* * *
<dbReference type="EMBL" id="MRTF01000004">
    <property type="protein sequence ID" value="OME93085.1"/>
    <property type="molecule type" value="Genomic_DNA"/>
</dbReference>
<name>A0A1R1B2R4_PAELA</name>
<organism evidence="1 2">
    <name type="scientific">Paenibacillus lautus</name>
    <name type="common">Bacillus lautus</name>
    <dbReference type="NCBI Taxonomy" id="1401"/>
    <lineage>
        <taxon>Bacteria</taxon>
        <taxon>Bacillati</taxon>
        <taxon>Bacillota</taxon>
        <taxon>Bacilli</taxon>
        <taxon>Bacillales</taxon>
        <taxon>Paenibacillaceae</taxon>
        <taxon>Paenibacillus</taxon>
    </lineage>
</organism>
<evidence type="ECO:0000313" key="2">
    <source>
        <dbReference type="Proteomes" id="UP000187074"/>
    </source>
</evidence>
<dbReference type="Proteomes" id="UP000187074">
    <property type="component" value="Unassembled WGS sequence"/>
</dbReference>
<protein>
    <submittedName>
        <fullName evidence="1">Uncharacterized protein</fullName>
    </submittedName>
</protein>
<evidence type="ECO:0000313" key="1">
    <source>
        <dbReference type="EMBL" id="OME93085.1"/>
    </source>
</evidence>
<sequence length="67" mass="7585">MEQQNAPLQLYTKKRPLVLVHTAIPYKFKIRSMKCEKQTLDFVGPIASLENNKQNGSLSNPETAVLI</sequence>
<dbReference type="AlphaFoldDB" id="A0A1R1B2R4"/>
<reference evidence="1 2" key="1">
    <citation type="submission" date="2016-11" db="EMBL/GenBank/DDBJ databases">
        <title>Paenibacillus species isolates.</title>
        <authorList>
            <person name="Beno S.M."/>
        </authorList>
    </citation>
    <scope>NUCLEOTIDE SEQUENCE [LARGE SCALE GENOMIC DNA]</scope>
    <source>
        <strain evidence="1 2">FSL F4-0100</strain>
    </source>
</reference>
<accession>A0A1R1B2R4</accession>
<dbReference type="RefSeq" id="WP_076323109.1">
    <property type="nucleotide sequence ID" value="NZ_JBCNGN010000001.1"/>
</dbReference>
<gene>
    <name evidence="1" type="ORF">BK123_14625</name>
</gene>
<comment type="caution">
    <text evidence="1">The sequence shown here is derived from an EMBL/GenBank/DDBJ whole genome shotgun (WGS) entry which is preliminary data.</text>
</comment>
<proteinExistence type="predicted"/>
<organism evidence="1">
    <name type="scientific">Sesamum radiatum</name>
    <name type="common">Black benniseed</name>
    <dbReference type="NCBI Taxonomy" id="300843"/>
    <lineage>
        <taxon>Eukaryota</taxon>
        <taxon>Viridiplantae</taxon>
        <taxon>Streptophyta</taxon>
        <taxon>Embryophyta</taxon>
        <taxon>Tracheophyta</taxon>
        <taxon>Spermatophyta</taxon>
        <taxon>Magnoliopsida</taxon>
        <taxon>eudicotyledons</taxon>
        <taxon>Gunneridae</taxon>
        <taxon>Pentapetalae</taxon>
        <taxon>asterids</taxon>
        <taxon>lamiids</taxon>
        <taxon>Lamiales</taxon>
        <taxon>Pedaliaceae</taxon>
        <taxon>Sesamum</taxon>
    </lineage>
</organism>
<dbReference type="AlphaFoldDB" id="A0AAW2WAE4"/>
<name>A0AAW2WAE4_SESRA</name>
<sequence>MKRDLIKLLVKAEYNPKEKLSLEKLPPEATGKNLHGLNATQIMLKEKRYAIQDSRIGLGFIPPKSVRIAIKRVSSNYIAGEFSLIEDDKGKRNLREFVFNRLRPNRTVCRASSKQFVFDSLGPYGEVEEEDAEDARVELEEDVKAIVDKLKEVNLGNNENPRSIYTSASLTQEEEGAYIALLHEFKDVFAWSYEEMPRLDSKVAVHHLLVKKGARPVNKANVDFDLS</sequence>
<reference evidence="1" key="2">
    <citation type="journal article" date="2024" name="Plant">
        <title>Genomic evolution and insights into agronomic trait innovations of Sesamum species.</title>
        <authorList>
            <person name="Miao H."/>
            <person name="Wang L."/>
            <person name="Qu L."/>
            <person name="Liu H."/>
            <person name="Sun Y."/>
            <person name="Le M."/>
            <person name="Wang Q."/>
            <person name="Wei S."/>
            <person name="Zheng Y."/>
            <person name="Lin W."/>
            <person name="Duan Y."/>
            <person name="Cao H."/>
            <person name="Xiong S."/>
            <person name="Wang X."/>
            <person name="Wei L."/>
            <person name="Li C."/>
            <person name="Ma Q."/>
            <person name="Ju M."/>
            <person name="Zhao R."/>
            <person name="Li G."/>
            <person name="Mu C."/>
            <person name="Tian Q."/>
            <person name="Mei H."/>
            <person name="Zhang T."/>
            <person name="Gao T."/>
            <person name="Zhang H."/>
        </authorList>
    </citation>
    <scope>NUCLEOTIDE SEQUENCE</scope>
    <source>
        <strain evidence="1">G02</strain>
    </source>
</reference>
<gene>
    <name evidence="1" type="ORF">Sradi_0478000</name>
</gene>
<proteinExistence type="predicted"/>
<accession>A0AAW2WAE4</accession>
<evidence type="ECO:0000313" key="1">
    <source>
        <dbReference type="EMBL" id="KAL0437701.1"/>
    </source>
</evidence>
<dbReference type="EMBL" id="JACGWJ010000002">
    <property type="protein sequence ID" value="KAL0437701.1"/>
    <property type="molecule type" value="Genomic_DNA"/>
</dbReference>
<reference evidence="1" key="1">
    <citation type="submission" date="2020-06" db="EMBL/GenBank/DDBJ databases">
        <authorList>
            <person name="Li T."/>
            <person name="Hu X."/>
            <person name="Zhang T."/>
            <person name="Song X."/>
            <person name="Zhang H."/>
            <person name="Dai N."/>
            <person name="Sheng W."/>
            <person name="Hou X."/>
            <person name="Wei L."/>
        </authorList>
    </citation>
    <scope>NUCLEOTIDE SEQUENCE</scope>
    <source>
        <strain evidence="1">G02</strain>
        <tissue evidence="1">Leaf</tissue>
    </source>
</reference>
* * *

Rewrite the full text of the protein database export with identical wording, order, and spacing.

<dbReference type="EMBL" id="MRTF01000004">
    <property type="protein sequence ID" value="OME93085.1"/>
    <property type="molecule type" value="Genomic_DNA"/>
</dbReference>
<name>A0A1R1B2R4_PAELA</name>
<organism evidence="1 2">
    <name type="scientific">Paenibacillus lautus</name>
    <name type="common">Bacillus lautus</name>
    <dbReference type="NCBI Taxonomy" id="1401"/>
    <lineage>
        <taxon>Bacteria</taxon>
        <taxon>Bacillati</taxon>
        <taxon>Bacillota</taxon>
        <taxon>Bacilli</taxon>
        <taxon>Bacillales</taxon>
        <taxon>Paenibacillaceae</taxon>
        <taxon>Paenibacillus</taxon>
    </lineage>
</organism>
<evidence type="ECO:0000313" key="2">
    <source>
        <dbReference type="Proteomes" id="UP000187074"/>
    </source>
</evidence>
<dbReference type="Proteomes" id="UP000187074">
    <property type="component" value="Unassembled WGS sequence"/>
</dbReference>
<protein>
    <submittedName>
        <fullName evidence="1">Uncharacterized protein</fullName>
    </submittedName>
</protein>
<evidence type="ECO:0000313" key="1">
    <source>
        <dbReference type="EMBL" id="OME93085.1"/>
    </source>
</evidence>
<sequence length="67" mass="7585">MEQQNAPLQLYTKKRPLVLVHTAIPYKFKIRSMKCEKQTLDFVGPIASLENNKQNGSLSNPETAVLI</sequence>
<dbReference type="AlphaFoldDB" id="A0A1R1B2R4"/>
<reference evidence="1 2" key="1">
    <citation type="submission" date="2016-11" db="EMBL/GenBank/DDBJ databases">
        <title>Paenibacillus species isolates.</title>
        <authorList>
            <person name="Beno S.M."/>
        </authorList>
    </citation>
    <scope>NUCLEOTIDE SEQUENCE [LARGE SCALE GENOMIC DNA]</scope>
    <source>
        <strain evidence="1 2">FSL F4-0100</strain>
    </source>
</reference>
<accession>A0A1R1B2R4</accession>
<dbReference type="RefSeq" id="WP_076323109.1">
    <property type="nucleotide sequence ID" value="NZ_JBCNGN010000001.1"/>
</dbReference>
<gene>
    <name evidence="1" type="ORF">BK123_14625</name>
</gene>
<comment type="caution">
    <text evidence="1">The sequence shown here is derived from an EMBL/GenBank/DDBJ whole genome shotgun (WGS) entry which is preliminary data.</text>
</comment>
<proteinExistence type="predicted"/>
<organism evidence="1">
    <name type="scientific">Sesamum radiatum</name>
    <name type="common">Black benniseed</name>
    <dbReference type="NCBI Taxonomy" id="300843"/>
    <lineage>
        <taxon>Eukaryota</taxon>
        <taxon>Viridiplantae</taxon>
        <taxon>Streptophyta</taxon>
        <taxon>Embryophyta</taxon>
        <taxon>Tracheophyta</taxon>
        <taxon>Spermatophyta</taxon>
        <taxon>Magnoliopsida</taxon>
        <taxon>eudicotyledons</taxon>
        <taxon>Gunneridae</taxon>
        <taxon>Pentapetalae</taxon>
        <taxon>asterids</taxon>
        <taxon>lamiids</taxon>
        <taxon>Lamiales</taxon>
        <taxon>Pedaliaceae</taxon>
        <taxon>Sesamum</taxon>
    </lineage>
</organism>
<dbReference type="AlphaFoldDB" id="A0AAW2WAE4"/>
<name>A0AAW2WAE4_SESRA</name>
<sequence>MKRDLIKLLVKAEYNPKEKLSLEKLPPEATGKNLHGLNATQIMLKEKRYAIQDSRIGLGFIPPKSVRIAIKRVSSNYIAGEFSLIEDDKGKRNLREFVFNRLRPNRTVCRASSKQFVFDSLGPYGEVEEEDAEDARVELEEDVKAIVDKLKEVNLGNNENPRSIYTSASLTQEEEGAYIALLHEFKDVFAWSYEEMPRLDSKVAVHHLLVKKGARPVNKANVDFDLS</sequence>
<reference evidence="1" key="2">
    <citation type="journal article" date="2024" name="Plant">
        <title>Genomic evolution and insights into agronomic trait innovations of Sesamum species.</title>
        <authorList>
            <person name="Miao H."/>
            <person name="Wang L."/>
            <person name="Qu L."/>
            <person name="Liu H."/>
            <person name="Sun Y."/>
            <person name="Le M."/>
            <person name="Wang Q."/>
            <person name="Wei S."/>
            <person name="Zheng Y."/>
            <person name="Lin W."/>
            <person name="Duan Y."/>
            <person name="Cao H."/>
            <person name="Xiong S."/>
            <person name="Wang X."/>
            <person name="Wei L."/>
            <person name="Li C."/>
            <person name="Ma Q."/>
            <person name="Ju M."/>
            <person name="Zhao R."/>
            <person name="Li G."/>
            <person name="Mu C."/>
            <person name="Tian Q."/>
            <person name="Mei H."/>
            <person name="Zhang T."/>
            <person name="Gao T."/>
            <person name="Zhang H."/>
        </authorList>
    </citation>
    <scope>NUCLEOTIDE SEQUENCE</scope>
    <source>
        <strain evidence="1">G02</strain>
    </source>
</reference>
<gene>
    <name evidence="1" type="ORF">Sradi_0478000</name>
</gene>
<proteinExistence type="predicted"/>
<accession>A0AAW2WAE4</accession>
<evidence type="ECO:0000313" key="1">
    <source>
        <dbReference type="EMBL" id="KAL0437701.1"/>
    </source>
</evidence>
<dbReference type="EMBL" id="JACGWJ010000002">
    <property type="protein sequence ID" value="KAL0437701.1"/>
    <property type="molecule type" value="Genomic_DNA"/>
</dbReference>
<reference evidence="1" key="1">
    <citation type="submission" date="2020-06" db="EMBL/GenBank/DDBJ databases">
        <authorList>
            <person name="Li T."/>
            <person name="Hu X."/>
            <person name="Zhang T."/>
            <person name="Song X."/>
            <person name="Zhang H."/>
            <person name="Dai N."/>
            <person name="Sheng W."/>
            <person name="Hou X."/>
            <person name="Wei L."/>
        </authorList>
    </citation>
    <scope>NUCLEOTIDE SEQUENCE</scope>
    <source>
        <strain evidence="1">G02</strain>
        <tissue evidence="1">Leaf</tissue>
    </source>
</reference>